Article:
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Old 22nd June 2021, 03:34 PM   #13
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Quote:
Originally Posted by Redbelly52 View Post
Thanks to all for the great input. Yes, I think this could be a repurposed machete blade. The thickness is 1/8" which is a bit thin for a knife of this size(IMHO). The knife measures 19 1/4" long. I have not weighed it on a scale but feels like around a pound or so. It has a very good "feel". Well balanced. Not just thrown together, if that makes any sense... The machete picture in one of the responses looks like a good candidate for my knife blade. Any idea the age of that machete?....From the research that I have done, there were several blade manufacturers that exported blades to the US and other countries, beginning in the early 1800's. Robert Mole exported blades, including machetes, (machets as they were spelled early). I have a photo of a Robert Mole "eighteenth century" "Steamer" machete that has a picture of a steamship on the blade. William Hunt also made and exported blades during the same time frame. His trademark was "The Brades" (early 1900's). Both companies offered machetes with the tri-fuller...As stated before, none of the markings, including the crown VR were visible until I put the paint on. The lettering, possibly two lines, appears to me to show a W and an O. I had assumed this was a blacksmith altered knife, using a blade from a machete. I hope that someone might have seen lettering like this before.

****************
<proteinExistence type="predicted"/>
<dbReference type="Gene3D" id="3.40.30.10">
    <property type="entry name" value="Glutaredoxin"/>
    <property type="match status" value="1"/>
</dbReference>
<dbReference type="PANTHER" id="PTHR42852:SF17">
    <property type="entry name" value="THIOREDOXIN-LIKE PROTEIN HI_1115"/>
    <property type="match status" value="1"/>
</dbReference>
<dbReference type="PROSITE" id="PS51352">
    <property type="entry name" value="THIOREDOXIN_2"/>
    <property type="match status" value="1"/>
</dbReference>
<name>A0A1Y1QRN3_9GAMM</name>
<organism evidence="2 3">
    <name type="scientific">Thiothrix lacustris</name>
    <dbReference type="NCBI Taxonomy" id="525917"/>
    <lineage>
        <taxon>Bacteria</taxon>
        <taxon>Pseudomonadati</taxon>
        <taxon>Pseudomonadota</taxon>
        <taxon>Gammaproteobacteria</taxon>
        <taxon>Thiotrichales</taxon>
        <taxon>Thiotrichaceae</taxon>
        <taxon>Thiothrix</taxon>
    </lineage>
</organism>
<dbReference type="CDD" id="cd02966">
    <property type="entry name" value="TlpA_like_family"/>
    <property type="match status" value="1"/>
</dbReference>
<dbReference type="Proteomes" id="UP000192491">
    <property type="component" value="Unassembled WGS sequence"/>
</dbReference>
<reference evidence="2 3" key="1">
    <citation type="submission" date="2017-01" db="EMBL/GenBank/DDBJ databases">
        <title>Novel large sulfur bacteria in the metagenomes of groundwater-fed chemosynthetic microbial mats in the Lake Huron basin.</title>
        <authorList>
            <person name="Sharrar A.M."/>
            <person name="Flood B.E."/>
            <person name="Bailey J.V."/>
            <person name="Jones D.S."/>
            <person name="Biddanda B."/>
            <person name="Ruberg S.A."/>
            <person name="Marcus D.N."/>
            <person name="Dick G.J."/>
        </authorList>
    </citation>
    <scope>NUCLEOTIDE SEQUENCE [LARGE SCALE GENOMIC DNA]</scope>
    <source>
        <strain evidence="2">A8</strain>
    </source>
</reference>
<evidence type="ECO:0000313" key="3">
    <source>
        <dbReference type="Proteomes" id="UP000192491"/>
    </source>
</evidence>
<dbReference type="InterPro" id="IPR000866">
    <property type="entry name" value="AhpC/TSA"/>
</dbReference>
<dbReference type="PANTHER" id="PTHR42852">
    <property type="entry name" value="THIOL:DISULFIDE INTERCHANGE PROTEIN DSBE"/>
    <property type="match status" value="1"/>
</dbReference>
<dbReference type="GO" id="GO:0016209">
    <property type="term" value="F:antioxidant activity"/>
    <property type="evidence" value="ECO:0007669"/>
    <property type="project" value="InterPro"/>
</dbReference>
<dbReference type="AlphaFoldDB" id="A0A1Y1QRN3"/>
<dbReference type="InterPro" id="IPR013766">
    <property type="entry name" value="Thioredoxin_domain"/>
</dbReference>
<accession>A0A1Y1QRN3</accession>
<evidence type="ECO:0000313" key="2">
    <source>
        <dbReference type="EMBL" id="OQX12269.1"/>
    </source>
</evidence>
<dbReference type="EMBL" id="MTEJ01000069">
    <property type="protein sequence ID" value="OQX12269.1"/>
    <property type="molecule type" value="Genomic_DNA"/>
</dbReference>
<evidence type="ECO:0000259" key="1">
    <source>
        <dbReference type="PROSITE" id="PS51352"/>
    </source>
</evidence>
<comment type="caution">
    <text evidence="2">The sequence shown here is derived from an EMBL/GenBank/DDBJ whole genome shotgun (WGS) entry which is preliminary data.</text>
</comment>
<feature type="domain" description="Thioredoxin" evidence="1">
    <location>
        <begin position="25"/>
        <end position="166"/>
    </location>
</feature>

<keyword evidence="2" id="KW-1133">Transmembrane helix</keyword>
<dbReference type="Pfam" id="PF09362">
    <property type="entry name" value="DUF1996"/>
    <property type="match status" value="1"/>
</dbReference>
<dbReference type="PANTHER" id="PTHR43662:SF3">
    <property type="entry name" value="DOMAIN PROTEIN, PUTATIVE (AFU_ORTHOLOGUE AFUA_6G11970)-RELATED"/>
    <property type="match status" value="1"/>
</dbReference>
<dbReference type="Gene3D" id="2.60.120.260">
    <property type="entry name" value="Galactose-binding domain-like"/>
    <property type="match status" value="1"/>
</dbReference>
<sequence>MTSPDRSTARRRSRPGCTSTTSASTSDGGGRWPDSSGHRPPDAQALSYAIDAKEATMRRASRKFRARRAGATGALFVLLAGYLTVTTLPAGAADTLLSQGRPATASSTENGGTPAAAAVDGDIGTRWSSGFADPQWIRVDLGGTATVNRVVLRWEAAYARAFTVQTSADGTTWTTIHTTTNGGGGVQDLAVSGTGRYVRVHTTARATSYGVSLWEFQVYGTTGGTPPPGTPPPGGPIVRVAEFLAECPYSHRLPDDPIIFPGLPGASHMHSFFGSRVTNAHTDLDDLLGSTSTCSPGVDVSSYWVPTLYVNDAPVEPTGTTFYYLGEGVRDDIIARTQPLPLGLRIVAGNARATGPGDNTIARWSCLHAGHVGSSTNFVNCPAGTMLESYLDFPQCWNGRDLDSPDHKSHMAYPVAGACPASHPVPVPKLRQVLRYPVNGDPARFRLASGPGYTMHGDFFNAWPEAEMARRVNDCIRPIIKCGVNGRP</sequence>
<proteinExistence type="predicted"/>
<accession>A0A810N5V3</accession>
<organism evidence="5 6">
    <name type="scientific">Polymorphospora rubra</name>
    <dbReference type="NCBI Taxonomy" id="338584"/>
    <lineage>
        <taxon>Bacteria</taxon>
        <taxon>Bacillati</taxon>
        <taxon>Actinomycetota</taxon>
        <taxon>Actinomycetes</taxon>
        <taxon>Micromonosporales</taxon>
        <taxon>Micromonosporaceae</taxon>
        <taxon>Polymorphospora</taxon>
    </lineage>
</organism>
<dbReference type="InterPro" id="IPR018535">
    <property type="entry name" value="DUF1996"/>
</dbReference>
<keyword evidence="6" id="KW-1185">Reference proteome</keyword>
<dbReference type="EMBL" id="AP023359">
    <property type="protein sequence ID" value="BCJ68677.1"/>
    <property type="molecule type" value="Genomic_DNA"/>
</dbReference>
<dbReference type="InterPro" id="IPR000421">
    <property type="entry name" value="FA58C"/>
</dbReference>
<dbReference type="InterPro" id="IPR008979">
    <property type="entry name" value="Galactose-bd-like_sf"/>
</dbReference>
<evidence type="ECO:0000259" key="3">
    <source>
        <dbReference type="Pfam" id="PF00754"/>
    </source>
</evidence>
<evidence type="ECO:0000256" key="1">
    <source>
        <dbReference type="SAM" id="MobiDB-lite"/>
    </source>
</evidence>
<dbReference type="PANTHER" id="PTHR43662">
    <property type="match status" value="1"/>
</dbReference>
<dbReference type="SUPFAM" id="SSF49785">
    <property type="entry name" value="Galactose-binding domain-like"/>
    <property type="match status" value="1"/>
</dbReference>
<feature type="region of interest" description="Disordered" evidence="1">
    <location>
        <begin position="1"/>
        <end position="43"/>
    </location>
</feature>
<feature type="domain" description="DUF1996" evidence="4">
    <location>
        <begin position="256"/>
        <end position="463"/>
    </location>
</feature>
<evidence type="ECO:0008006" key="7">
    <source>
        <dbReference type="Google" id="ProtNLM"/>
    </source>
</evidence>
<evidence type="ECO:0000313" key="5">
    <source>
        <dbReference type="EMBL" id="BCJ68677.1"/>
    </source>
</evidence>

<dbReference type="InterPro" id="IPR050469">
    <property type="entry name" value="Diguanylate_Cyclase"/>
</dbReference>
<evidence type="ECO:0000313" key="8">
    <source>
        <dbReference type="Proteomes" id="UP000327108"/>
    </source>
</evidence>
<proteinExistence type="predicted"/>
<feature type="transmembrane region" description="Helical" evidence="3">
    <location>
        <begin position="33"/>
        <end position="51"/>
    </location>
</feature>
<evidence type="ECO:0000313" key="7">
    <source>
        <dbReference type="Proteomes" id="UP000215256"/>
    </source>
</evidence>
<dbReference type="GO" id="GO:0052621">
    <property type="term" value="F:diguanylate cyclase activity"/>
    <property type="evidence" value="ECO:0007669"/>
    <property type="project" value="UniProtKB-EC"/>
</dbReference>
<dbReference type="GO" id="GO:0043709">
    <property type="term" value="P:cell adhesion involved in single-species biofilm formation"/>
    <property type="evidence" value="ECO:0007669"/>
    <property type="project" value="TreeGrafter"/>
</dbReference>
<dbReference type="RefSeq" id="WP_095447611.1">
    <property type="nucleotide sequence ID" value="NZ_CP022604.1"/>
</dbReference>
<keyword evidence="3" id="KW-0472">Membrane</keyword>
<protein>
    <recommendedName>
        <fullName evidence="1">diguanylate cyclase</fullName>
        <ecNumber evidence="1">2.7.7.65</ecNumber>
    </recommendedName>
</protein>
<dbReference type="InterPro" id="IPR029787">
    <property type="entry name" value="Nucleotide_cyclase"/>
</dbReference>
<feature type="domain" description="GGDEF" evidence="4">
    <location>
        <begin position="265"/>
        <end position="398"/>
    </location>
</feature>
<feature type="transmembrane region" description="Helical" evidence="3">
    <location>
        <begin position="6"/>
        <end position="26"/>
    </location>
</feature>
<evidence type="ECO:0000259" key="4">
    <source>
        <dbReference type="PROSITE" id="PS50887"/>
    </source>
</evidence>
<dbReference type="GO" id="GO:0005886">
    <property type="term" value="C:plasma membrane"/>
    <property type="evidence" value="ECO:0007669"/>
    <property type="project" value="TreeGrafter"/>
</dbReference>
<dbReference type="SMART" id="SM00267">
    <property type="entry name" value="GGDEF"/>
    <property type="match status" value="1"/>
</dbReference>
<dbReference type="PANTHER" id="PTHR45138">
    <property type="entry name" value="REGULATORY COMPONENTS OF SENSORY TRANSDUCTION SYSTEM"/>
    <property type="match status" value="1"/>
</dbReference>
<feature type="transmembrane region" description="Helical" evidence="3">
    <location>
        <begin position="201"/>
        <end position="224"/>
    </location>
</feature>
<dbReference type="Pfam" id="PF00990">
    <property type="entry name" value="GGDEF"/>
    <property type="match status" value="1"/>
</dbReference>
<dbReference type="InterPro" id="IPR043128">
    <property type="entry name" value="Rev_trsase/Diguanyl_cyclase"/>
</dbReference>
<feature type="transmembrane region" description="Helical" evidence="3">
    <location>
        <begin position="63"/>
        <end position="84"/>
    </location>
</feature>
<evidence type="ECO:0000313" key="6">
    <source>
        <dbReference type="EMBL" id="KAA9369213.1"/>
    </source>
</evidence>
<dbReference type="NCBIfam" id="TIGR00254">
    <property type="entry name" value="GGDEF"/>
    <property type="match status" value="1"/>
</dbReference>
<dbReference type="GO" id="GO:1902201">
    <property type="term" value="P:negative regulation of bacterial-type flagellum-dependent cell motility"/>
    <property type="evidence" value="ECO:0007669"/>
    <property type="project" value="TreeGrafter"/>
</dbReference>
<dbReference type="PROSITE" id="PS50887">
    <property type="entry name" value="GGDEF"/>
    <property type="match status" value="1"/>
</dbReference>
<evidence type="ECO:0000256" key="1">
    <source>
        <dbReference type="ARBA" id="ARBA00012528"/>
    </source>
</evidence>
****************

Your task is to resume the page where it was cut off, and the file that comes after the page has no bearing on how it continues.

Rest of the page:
The WO on the blade would represent 'war office' , the appellation used for the Board of Ordnance after 1855. With the VR and those initials, it would appear that this blade was from a machete issued to other ranks by the British government, post 1855.